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Is the memory from primitive data types (int, char,etc) immediately released once they leave scope, or added to garbage collection for later release?

consider:

For x as integer=0 to 1000
dim y as integer
Next

If this doesn't add 1000 integers to the garbage collector for clean up later, how does it treat string objects? would this create 1000 strings to clean up later?

For x as integer=0 to 1000
dim y as string=""
Next

How about structures that contain only int,string,etc... data types?

Classes that contain only managed resources?

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3 Answers 3

up vote 6 down vote accepted

Okay, with only two answers there's already misinformation...

  • String isn't a primitive type
  • String isn't a value type
  • Value type values aren't always created on the stack - it depends on where the variable is. If it's part of a class, it's stored on the heap with the rest of the data for that object.
  • Even local variables can end up on the heap, if they're captured (in anonymous functions and iterator blocks for example)
  • String literals such as "" are interned - they always resolve to the same string. That loop doesn't actually create any strings.

For more info, see my article on what goes where in .NET memory. You might also want to consider whether it's important or not.

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String is a primitive type msdn.microsoft.com/en-us/library/aa711900.aspx –  foson Jan 29 '09 at 21:09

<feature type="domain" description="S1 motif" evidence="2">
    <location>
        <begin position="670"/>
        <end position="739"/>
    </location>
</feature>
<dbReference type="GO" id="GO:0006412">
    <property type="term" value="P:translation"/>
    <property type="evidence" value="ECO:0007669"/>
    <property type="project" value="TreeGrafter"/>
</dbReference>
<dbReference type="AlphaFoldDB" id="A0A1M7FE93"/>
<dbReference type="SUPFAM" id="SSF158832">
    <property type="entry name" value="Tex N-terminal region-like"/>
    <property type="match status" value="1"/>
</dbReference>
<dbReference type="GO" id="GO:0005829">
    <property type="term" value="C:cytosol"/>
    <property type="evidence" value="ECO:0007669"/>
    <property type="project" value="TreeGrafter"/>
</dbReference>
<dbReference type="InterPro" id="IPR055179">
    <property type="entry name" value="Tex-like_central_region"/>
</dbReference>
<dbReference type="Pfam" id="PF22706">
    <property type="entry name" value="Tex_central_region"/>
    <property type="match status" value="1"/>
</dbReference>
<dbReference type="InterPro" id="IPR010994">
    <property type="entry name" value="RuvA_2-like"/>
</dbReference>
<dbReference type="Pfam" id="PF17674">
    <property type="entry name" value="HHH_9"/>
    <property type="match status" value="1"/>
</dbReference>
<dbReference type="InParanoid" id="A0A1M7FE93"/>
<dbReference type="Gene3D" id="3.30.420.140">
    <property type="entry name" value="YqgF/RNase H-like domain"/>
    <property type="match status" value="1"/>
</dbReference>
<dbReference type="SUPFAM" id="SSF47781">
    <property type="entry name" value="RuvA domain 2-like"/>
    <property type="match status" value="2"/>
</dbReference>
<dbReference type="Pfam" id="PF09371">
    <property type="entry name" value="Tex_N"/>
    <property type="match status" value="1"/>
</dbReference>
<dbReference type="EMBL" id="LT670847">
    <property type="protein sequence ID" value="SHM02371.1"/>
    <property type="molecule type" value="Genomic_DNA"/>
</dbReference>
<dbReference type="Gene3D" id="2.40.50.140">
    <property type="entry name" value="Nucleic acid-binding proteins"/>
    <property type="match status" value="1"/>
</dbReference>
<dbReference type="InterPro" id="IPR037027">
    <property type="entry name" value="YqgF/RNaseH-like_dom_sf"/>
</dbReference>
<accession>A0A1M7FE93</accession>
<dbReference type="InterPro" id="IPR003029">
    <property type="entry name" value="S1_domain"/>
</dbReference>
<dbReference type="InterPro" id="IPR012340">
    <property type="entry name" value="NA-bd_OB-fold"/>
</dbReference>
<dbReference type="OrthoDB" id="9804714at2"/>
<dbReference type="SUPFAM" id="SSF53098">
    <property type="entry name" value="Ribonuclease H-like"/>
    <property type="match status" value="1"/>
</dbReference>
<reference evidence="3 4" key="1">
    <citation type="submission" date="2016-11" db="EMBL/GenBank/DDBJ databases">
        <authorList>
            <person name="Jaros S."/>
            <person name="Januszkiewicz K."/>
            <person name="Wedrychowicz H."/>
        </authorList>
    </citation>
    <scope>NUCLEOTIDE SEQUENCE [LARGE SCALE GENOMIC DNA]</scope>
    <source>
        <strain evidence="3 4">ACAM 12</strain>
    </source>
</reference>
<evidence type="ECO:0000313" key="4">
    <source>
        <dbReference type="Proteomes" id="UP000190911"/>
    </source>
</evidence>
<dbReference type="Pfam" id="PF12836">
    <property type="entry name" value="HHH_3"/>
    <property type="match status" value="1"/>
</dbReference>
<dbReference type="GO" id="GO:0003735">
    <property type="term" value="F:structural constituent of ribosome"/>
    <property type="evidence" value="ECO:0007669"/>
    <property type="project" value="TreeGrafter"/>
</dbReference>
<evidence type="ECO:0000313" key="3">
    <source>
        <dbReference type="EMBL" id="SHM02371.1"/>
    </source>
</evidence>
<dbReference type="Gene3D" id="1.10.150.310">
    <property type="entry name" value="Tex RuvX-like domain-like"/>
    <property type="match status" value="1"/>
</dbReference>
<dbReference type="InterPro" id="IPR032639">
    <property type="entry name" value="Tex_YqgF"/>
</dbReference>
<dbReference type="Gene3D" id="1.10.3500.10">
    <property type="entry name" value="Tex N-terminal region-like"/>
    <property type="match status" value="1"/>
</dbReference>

2  
No it's not: msdn.microsoft.com/en-us/library/system.type.isprimitive.aspx "The primitive types are Boolean, Byte, SByte, Int16, UInt16, Int32, UInt32, Int64, UInt64, IntPtr, UIntPtr, Char, Double, and Single." I trust that over the VB spec :) –  Jon Skeet Jan 29 '09 at 21:14
    
And typeof(string).IsPrimitive definitely returns false. The C# spec only uses the word "primitive" twice, and in neither case does it define the term. ECMA-335 doesn't define it, but section 1.8.1.1 of partition III refers to boxing a primitive type value, which wouldn't apply to strings. –  Jon Skeet Jan 29 '09 at 21:18
    
Again, you're correct, I spoke two soon, and made too sweeping a statement. I knew what I meant, but didn't communicate it well. Good answer (again) :) –  Binary Worrier Jan 29 '09 at 22:16
    
So then for vb.net windows applications, since all code is on an object it's all likely to be on the heap, and the efficiency of creating an object that holds data vs a structure that holds the same is unlikely to matter at all? Besides the chances of passing a structure byVal and not getting data? –  Maslow Jan 29 '09 at 22:52
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Primitive data types (except string) are value types and are created on the stack and not the heap. They are popped off the stack when they go out of scope; they are not garbage collected.

Strings are reference types, are allocated on the heap, and are garbage collected. .NET performs some optimizations around memory management of strings using String Interning. (i.e. you will probably only have one instance of the string "" in memory. .NET can do this because strings are immutable)

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With the two answers already given there isn't much I can add besides this article which gives a good description on how garbage collection works in .Net.

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